Haskell is a programming language which uses some concepts from category theory like functor, monad, etc. My question is: Learning intuitive concepts about category from Haskell will ruin my intuition when I learn category theory as a mathematician or it could help developing it?

-
How could it possibly be bad? – Mariano Suárez-Alvarez Feb 11 '11 at 5:54
porque si jaja :P – Vicfred Feb 11 '11 at 6:02

Just to echo what Mariano said: you may also be interested in reading the various responses to

-

One problem is that "class Functor", "class Monad" are special cases of categorical concepts, namely the strong ones. With Haskell, you are working in the specific category. That may hinder learning category theory in full generality. Of course, this is just my POV, someone can perceive that obstacle as a no-brainer.

A concrete example. Try to define "instance Monad", i.e. a monad, on the category of rings which sends a ring R to the ring of polynomials with coefficients in R.

-
This makes no sense! :) Anyone sane learns most categorical notions in a specific category before hearing them in the abstract, which is itself abhorrently uninteresting to most mortals except because of specific categories! – Mariano Suárez-Alvarez Feb 13 '11 at 6:42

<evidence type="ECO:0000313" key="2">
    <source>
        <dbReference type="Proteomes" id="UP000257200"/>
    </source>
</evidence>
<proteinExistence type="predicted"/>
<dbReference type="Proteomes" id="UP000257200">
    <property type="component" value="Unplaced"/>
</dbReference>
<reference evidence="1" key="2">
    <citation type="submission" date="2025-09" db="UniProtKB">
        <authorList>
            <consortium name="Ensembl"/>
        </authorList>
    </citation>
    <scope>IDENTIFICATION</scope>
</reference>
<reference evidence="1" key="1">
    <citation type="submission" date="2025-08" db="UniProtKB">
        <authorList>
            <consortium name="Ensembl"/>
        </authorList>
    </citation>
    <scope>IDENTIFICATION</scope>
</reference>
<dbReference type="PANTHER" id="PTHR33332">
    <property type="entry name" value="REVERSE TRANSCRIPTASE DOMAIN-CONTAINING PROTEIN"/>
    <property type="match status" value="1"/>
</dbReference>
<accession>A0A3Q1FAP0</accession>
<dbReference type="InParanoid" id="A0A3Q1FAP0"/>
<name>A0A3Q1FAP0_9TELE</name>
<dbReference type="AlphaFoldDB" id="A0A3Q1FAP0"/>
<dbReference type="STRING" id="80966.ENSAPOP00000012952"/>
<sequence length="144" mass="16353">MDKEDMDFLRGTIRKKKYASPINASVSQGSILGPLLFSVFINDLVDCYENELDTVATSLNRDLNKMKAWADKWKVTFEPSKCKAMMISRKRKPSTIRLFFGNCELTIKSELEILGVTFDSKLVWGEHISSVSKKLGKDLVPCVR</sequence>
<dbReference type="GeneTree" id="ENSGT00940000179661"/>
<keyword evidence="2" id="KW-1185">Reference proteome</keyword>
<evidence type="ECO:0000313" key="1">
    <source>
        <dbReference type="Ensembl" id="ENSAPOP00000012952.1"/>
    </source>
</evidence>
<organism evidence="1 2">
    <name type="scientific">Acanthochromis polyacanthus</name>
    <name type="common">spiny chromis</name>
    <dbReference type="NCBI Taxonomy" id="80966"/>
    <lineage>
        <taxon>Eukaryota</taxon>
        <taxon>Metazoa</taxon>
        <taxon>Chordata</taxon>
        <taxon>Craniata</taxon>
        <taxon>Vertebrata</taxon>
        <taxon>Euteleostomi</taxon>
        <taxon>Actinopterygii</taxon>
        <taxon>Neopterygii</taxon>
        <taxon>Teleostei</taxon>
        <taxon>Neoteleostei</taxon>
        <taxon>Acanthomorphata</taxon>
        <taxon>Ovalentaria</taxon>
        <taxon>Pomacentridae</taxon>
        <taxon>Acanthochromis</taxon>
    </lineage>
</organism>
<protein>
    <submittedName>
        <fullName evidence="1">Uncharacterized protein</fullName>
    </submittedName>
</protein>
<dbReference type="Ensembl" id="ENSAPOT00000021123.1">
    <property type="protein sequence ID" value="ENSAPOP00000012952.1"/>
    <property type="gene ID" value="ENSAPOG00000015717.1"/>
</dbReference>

The integers are special cases of categorical notions! – Mariano Suárez-Alvarez Feb 13 '11 at 6:44
I agree: that learning something first in a special case will inhibit your later learning of a more general case is one of the most bizarre pedagogical ideas I've ever heard...but no so bizarre that I haven't seen people on MO and this site who hold it. I mean, when thinking about pedagogy, pretend you are an actual human being...is that so hard?? – Pete L. Clark Feb 13 '11 at 9:44
@Pete L. Clark: I do not mean “learning in a special case” is bad, rather dwelling on that special case for too long is bad. You tend to assume that propositions that are true in that special case is true in every category. I hope that OP will flinch from that destiny by not allowing Haskell to become the only “universe of discourse.” E.g. how we can learn about adjoint functors by examples in Haskell? – beroal Feb 19 '11 at 5:42
It's not quite fair to say that with Haskell you are learning about one specific category. At the core of Haskell is a lambda calculus that is precisely the internal language of cartesian closed categories. Anything you prove about Haskell programs within this core using CCC language will apply to any CCC. More generally, the applicability of what you prove about Haskell programs is a function of the generality of your argument and many proofs about Haskell programs are easy to generalise to various classes of category (eg. by writing them in point free form.) – Dan Piponi Feb 15 '12 at 16:32